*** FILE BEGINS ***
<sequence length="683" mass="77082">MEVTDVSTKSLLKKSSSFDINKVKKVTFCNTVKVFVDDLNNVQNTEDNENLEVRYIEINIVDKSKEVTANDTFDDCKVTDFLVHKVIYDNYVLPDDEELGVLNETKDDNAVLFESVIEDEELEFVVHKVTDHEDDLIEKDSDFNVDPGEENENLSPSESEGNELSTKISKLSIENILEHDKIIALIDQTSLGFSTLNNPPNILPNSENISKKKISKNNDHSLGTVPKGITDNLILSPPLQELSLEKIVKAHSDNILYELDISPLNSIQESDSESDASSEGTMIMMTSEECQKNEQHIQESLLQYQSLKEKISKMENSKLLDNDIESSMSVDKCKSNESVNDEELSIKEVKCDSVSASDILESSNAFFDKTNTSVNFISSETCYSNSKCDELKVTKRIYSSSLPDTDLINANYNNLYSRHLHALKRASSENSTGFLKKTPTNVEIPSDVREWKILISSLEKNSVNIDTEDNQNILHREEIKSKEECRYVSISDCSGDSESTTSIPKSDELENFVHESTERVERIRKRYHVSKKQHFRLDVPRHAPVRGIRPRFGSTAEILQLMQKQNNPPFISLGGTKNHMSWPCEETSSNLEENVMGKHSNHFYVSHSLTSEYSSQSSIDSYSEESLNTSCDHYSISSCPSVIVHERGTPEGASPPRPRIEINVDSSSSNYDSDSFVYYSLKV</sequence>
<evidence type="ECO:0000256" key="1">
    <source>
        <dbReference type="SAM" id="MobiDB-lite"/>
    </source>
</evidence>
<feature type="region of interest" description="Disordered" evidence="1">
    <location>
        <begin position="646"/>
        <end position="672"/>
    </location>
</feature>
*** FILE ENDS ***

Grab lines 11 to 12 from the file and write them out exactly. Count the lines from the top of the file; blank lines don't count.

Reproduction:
    </location>
</feature>